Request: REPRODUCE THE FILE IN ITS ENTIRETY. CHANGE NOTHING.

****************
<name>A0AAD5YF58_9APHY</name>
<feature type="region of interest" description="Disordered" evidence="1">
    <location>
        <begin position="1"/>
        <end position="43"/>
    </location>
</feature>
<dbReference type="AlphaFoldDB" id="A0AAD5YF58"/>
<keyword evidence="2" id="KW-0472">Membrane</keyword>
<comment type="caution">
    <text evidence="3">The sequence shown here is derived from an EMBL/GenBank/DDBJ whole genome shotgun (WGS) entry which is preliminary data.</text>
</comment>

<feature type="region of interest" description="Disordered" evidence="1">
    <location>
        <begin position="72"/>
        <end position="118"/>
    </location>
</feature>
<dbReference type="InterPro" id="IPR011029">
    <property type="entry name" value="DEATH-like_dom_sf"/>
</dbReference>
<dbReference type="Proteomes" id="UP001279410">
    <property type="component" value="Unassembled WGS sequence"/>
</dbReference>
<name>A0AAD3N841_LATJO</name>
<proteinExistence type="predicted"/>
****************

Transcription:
<name>A0AAD5YF58_9APHY</name>
<feature type="region of interest" description="Disordered" evidence="1">
    <location>
        <begin position="1"/>
        <end position="43"/>
    </location>
</feature>
<dbReference type="AlphaFoldDB" id="A0AAD5YF58"/>
<keyword evidence="2" id="KW-0472">Membrane</keyword>
<comment type="caution">
    <text evidence="3">The sequence shown here is derived from an EMBL/GenBank/DDBJ whole genome shotgun (WGS) entry which is preliminary data.</text>
</comment>

<feature type="region of interest" description="Disordered" evidence="1">
    <location>
        <begin position="72"/>
        <end position="118"/>
    </location>
</feature>
<dbReference type="InterPro" id="IPR011029">
    <property type="entry name" value="DEATH-like_dom_sf"/>
</dbReference>
<dbReference type="Proteomes" id="UP001279410">
    <property type="component" value="Unassembled WGS sequence"/>
</dbReference>
<name>A0AAD3N841_LATJO</name>
<proteinExistence type="predicted"/>